Given the increasing prevalence of atrial fibrillation, the need for safe and effective stroke prophylaxis will
continue to rise. Warfarin has been around for many years and has proven efficacy in preventing stroke, but it has major limitations due to its variable dosing, food and drug interactions, and requirement for regular monitoring. Newer agents which include dabigatran, rivaroxaban, and apixaban have recently or will soon be available and may provide an improved efficacy in stroke prevention, an improved safety profile, and improved user-friendliness. Dabigatran was the first of the agents to be widely available, and in the RE-LY study, dabigatran (150 mg dose) showed superiority to warfarin in preventing ischemic stroke and a significant reduction in intracranial bleeding. Rivaroxaban was studied in the ROCKETAF trial, and with once daily dosing, it showed noninferiority to warfarin in preventing stroke with a significant reduction in intracranial bleeding. The ARISTOTLE trial showed apixaban was superior to warfarin for stroke prevention, significantly reduced all major bleeding, and resulted in a significant reduction in all-cause mortality. While all three trials have important limitations, they were very large randomized trials with more than 14,000 patients each and show a clear overall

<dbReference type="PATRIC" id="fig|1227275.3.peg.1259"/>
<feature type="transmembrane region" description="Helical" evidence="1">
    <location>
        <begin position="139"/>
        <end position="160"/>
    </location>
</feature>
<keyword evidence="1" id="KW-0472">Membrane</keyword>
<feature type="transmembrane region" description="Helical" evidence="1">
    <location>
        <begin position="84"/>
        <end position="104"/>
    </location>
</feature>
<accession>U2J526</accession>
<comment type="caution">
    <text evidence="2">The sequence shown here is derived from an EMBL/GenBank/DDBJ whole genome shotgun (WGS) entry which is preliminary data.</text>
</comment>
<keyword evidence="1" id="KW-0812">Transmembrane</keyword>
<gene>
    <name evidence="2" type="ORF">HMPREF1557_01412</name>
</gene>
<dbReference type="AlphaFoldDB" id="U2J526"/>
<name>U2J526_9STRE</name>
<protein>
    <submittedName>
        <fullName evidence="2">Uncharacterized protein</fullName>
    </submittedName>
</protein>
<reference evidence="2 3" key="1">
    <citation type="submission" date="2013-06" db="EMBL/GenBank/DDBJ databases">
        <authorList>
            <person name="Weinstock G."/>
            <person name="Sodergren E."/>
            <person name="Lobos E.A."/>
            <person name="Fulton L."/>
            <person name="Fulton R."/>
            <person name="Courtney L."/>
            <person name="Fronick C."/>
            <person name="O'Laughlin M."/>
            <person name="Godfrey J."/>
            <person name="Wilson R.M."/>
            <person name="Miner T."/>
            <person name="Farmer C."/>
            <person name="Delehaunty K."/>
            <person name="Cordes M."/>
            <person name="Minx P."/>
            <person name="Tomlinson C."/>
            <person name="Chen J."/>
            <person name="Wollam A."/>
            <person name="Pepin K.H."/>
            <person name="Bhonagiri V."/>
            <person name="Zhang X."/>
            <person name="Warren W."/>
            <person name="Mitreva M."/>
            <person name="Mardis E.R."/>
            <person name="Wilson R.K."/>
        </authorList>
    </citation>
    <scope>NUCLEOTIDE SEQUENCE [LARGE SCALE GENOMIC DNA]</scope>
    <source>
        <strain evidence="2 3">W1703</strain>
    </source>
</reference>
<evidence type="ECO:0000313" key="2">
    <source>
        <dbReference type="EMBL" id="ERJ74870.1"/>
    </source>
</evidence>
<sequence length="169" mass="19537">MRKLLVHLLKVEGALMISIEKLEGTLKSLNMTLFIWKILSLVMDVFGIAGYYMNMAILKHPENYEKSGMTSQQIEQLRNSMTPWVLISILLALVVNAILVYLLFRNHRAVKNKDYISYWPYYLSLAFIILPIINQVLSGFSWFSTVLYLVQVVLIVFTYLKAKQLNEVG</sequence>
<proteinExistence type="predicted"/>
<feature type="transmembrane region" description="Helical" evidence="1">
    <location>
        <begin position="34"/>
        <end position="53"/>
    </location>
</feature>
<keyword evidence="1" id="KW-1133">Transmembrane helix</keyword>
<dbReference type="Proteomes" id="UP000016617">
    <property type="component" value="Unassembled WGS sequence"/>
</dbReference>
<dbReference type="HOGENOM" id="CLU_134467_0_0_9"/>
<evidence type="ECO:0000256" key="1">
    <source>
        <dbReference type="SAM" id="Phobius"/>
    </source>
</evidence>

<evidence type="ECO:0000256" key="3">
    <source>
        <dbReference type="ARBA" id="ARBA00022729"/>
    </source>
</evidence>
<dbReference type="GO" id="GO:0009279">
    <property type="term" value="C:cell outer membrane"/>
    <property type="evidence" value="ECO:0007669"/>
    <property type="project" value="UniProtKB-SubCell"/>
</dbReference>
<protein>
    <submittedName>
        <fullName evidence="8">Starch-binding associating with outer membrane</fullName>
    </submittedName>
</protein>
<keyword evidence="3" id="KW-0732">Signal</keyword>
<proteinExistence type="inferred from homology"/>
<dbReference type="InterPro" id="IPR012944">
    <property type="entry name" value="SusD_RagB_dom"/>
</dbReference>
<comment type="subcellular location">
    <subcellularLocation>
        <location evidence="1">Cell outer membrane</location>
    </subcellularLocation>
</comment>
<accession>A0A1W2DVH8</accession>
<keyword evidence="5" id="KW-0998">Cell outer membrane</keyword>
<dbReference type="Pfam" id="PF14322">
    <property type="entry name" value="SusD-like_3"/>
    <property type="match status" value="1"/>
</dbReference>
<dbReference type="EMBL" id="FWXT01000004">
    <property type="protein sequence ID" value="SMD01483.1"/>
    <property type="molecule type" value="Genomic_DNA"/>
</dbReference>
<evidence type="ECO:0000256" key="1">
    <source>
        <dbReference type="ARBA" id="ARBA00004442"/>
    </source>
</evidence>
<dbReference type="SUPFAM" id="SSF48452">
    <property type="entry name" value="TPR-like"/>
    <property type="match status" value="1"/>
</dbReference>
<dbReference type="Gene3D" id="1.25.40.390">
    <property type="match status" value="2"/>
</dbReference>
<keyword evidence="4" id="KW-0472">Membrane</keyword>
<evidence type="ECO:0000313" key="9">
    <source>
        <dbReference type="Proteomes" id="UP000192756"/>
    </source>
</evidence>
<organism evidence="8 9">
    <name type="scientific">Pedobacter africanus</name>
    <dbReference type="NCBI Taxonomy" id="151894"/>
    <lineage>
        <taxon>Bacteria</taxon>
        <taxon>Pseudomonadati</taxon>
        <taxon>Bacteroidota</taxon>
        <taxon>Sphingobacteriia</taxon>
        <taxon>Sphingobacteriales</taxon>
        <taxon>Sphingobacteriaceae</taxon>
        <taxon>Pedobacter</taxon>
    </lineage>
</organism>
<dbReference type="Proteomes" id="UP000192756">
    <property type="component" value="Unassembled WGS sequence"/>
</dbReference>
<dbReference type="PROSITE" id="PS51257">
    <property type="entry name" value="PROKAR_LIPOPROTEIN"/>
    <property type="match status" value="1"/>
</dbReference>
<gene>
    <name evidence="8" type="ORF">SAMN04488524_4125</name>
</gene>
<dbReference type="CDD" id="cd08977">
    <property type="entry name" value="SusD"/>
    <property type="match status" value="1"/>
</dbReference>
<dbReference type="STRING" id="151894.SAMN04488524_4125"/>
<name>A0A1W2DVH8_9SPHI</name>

net clinical benefit when compared with warfarin. Key features of the drugs as well as an individual’s preferences and stability on warfarin will help guide the ultimate drug choice for any given patient, but these newer anticoagulant agents are likely to usher in a new era in stroke prevention in atrial fibrillation.
Atrial fibrillation, anticoagulation, apixaban, dabigatran, intracranial hemorrhage, rivaroxaban, stroke, warfarin.
Fellow, Clinical Cardiac Electrophysiology, University Hospitals Case Medical Center, 11100 Euclid Ave, LKS 5038B, Cleveland, OH 44106.